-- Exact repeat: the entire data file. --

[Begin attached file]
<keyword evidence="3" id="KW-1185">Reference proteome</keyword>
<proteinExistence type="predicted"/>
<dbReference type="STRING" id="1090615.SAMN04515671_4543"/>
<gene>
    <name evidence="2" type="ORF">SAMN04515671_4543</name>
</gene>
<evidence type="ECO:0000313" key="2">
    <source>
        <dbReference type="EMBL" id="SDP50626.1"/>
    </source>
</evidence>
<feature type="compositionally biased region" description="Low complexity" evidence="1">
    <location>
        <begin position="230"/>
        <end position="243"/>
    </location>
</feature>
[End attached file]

<keyword evidence="3" id="KW-1185">Reference proteome</keyword>
<proteinExistence type="predicted"/>
<dbReference type="STRING" id="1090615.SAMN04515671_4543"/>
<gene>
    <name evidence="2" type="ORF">SAMN04515671_4543</name>
</gene>
<evidence type="ECO:0000313" key="2">
    <source>
        <dbReference type="EMBL" id="SDP50626.1"/>
    </source>
</evidence>
<feature type="compositionally biased region" description="Low complexity" evidence="1">
    <location>
        <begin position="230"/>
        <end position="243"/>
    </location>
</feature>